Winch’s reading of E-P is not entirely uncritical. A central aim of Winch’s paper is to demonstrate that E-P is mistaken in pronouncing Zande magic ineffective and their belief in the existence of witches false. According to Winch, by judging magic ineffective, E-P applies a criterion appropriate to the evaluation of technologies to social practices which do not play a technological role in Zande society. Furthermore, says Winch, E-P’s claim that Zande witches do not really exist involves the application of epistemological standards native to empirical science to the evaluation of beliefs which do not belong to a scientific theory.

Having rejected as misplaced the question of witchcraft’s empirical reality, he suggests a different role for such notions and practices in Zande life:

We have a drama of resentements, evil doing, revenge, expiation, in which there are ways of dealing (symbolically) with misfortunes and their disruptive effects on a man’s relations with his fellows. (UPS, p. 321)

The idea of `dealing with misfortunes’ is fundamental for Winch’s interpretation of Zande mysticism. Every human society is limited by the effectiveness of the technologies it has developed for the preservation and promotion of that which it holds dear, i.e. life, health, prosperity, security, and so on. When these are threatened by contingencies beyond the control of available technology, people must find ways to recognize their own limitations without being paralyzed into inaction. While improved technology may remove a particular source of anxiety, it cannot offer a complete solution to the human predicament because something can always go wrong:

He [the Zande man] may wish thereby, in a certain sense, to free himself from dependence on it [something important to his life yet over which he has imperfect control]. I do not mean by making sure that it does not let him down, because the point is that, whatever he does, he may still be let down. The important thing is that he should understand that and come to terms with it. (UPS, p. 320)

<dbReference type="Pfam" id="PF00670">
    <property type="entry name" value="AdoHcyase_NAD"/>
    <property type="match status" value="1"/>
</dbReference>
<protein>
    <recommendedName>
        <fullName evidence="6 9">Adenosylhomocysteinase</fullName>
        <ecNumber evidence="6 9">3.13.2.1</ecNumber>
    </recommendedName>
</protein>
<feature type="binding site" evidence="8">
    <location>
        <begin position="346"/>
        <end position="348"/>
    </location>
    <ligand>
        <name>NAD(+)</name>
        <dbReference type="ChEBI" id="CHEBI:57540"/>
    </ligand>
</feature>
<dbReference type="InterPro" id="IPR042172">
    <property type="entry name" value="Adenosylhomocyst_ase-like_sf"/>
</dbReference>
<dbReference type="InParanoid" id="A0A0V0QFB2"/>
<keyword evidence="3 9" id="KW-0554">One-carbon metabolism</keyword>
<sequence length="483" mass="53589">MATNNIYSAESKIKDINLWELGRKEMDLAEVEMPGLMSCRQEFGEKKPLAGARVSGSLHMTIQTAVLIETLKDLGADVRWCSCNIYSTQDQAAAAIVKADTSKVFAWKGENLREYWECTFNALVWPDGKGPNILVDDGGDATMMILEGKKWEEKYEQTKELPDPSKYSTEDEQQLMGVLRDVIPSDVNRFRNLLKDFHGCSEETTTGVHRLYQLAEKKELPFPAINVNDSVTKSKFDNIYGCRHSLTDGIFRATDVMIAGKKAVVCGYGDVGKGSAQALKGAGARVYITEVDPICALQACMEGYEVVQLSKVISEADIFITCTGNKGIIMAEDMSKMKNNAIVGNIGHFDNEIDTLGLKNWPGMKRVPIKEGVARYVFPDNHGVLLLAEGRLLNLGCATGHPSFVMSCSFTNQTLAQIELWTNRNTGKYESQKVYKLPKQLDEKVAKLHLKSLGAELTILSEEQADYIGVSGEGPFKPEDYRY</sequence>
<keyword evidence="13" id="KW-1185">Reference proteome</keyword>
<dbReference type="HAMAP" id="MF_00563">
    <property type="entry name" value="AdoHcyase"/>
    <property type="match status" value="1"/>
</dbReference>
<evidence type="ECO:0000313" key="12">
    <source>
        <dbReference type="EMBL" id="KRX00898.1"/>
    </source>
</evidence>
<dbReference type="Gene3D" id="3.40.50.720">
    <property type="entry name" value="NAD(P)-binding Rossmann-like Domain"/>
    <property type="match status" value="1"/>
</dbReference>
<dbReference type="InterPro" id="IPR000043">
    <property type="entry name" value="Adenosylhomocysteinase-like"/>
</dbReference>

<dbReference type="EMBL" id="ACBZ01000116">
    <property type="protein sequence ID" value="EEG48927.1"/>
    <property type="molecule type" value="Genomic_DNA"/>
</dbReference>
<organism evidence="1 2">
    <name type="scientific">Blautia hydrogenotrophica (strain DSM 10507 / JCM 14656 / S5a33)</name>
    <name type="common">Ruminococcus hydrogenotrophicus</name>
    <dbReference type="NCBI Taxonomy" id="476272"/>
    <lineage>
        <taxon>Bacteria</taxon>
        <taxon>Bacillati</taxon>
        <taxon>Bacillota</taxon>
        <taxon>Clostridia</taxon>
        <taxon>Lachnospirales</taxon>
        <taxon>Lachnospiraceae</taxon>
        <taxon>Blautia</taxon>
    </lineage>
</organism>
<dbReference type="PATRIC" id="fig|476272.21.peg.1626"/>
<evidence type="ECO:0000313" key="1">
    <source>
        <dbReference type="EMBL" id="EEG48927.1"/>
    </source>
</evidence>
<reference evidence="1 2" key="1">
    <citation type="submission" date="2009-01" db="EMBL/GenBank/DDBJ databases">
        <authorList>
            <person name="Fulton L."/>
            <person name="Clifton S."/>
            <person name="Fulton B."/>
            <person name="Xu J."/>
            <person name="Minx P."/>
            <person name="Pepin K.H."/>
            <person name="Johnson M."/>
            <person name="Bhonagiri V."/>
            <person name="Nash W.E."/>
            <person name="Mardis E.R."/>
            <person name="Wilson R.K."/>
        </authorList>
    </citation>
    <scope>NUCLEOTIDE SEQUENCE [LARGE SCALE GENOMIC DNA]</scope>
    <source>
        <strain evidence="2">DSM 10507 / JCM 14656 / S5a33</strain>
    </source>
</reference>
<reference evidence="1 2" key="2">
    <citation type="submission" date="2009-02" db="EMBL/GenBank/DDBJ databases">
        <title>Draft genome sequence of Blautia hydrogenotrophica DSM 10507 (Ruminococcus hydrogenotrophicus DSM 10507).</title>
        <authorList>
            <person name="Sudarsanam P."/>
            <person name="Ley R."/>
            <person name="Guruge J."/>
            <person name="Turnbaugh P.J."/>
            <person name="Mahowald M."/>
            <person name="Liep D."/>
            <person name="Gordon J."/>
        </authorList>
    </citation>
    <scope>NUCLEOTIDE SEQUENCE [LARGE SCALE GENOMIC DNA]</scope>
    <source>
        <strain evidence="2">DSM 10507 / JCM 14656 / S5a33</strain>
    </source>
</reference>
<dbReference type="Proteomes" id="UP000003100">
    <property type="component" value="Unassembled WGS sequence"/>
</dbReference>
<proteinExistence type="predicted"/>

According to Winch, Zande magic, like Christian prayer, expresses such an attitude to the contingencies of life:

I do not say that Zande magical rites are at all like Christian prayers of supplication in the positive attitude to contingencies which they express. What I do suggest is that they are alike in that they do, or may, express an attitude to contingencies, rather than an attempt to control these. (UPS, p. 321)

What would E-P say to all of this? Winch himself has always been aware that the relationship between his philosophy and E-P’s ethnography is far from simple:

The relationship between [Alasdair] MacIntyre, Evans-Pritchard and myself is a complicated one. MacIntyre takes Evans-Pritchard’s later book, Nuer Religion, as an application of a point of view like mine in the The Idea of a Social Science; he regards it as an object lesson in the absurd results to which such a position leads, when applied in practice. My own criticisms of Evans-Pritchard, on the other hand, have come from precisely the opposite direction. I have tried to show that Evans-Pritchard did not at the time of writing The Azande agree with me enough; that he did not take seriously enough the idea that the concepts used by primitive peoples can only be interpreted in the context of the way of life of those peoples. Thus I have in effect argued that Evans-Pritchard’s account of the Azande is unsatisfactory precisely to the extent that he agrees with MacIntyre and not me. (UPS, p. 315)